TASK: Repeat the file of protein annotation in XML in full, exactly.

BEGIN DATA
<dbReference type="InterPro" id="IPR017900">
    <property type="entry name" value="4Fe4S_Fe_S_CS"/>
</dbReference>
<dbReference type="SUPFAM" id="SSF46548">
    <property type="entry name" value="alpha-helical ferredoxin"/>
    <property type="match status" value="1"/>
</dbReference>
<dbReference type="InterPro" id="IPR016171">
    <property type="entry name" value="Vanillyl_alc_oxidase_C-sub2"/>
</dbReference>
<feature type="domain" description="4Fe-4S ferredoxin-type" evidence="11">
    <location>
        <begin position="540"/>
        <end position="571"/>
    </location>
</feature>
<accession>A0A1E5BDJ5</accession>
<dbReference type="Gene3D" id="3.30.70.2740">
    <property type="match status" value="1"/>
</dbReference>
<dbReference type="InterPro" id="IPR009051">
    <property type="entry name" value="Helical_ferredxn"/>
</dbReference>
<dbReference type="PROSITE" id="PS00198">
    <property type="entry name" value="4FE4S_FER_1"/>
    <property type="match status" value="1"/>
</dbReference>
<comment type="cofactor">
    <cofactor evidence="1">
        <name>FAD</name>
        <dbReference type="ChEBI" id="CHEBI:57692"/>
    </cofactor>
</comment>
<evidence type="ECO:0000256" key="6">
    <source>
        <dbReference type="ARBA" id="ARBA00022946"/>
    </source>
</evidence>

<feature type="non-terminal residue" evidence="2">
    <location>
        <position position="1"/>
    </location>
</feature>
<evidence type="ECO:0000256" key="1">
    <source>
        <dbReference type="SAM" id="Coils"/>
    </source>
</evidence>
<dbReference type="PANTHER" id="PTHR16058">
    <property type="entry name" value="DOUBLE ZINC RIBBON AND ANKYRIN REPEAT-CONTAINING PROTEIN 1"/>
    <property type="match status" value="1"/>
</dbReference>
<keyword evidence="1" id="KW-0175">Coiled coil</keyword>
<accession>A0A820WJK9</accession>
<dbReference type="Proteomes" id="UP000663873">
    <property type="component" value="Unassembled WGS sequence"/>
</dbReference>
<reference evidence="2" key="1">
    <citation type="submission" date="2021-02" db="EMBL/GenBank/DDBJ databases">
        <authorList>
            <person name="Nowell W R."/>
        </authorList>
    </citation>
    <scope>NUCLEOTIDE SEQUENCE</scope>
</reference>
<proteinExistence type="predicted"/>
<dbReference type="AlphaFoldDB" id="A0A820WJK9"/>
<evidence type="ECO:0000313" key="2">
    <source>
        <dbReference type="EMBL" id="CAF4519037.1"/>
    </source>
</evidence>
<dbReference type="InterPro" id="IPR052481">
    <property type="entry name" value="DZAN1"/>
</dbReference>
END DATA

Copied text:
<dbReference type="InterPro" id="IPR017900">
    <property type="entry name" value="4Fe4S_Fe_S_CS"/>
</dbReference>
<dbReference type="SUPFAM" id="SSF46548">
    <property type="entry name" value="alpha-helical ferredoxin"/>
    <property type="match status" value="1"/>
</dbReference>
<dbReference type="InterPro" id="IPR016171">
    <property type="entry name" value="Vanillyl_alc_oxidase_C-sub2"/>
</dbReference>
<feature type="domain" description="4Fe-4S ferredoxin-type" evidence="11">
    <location>
        <begin position="540"/>
        <end position="571"/>
    </location>
</feature>
<accession>A0A1E5BDJ5</accession>
<dbReference type="Gene3D" id="3.30.70.2740">
    <property type="match status" value="1"/>
</dbReference>
<dbReference type="InterPro" id="IPR009051">
    <property type="entry name" value="Helical_ferredxn"/>
</dbReference>
<dbReference type="PROSITE" id="PS00198">
    <property type="entry name" value="4FE4S_FER_1"/>
    <property type="match status" value="1"/>
</dbReference>
<comment type="cofactor">
    <cofactor evidence="1">
        <name>FAD</name>
        <dbReference type="ChEBI" id="CHEBI:57692"/>
    </cofactor>
</comment>
<evidence type="ECO:0000256" key="6">
    <source>
        <dbReference type="ARBA" id="ARBA00022946"/>
    </source>
</evidence>

<feature type="non-terminal residue" evidence="2">
    <location>
        <position position="1"/>
    </location>
</feature>
<evidence type="ECO:0000256" key="1">
    <source>
        <dbReference type="SAM" id="Coils"/>
    </source>
</evidence>
<dbReference type="PANTHER" id="PTHR16058">
    <property type="entry name" value="DOUBLE ZINC RIBBON AND ANKYRIN REPEAT-CONTAINING PROTEIN 1"/>
    <property type="match status" value="1"/>
</dbReference>
<keyword evidence="1" id="KW-0175">Coiled coil</keyword>
<accession>A0A820WJK9</accession>
<dbReference type="Proteomes" id="UP000663873">
    <property type="component" value="Unassembled WGS sequence"/>
</dbReference>
<reference evidence="2" key="1">
    <citation type="submission" date="2021-02" db="EMBL/GenBank/DDBJ databases">
        <authorList>
            <person name="Nowell W R."/>
        </authorList>
    </citation>
    <scope>NUCLEOTIDE SEQUENCE</scope>
</reference>
<proteinExistence type="predicted"/>
<dbReference type="AlphaFoldDB" id="A0A820WJK9"/>
<evidence type="ECO:0000313" key="2">
    <source>
        <dbReference type="EMBL" id="CAF4519037.1"/>
    </source>
</evidence>
<dbReference type="InterPro" id="IPR052481">
    <property type="entry name" value="DZAN1"/>
</dbReference>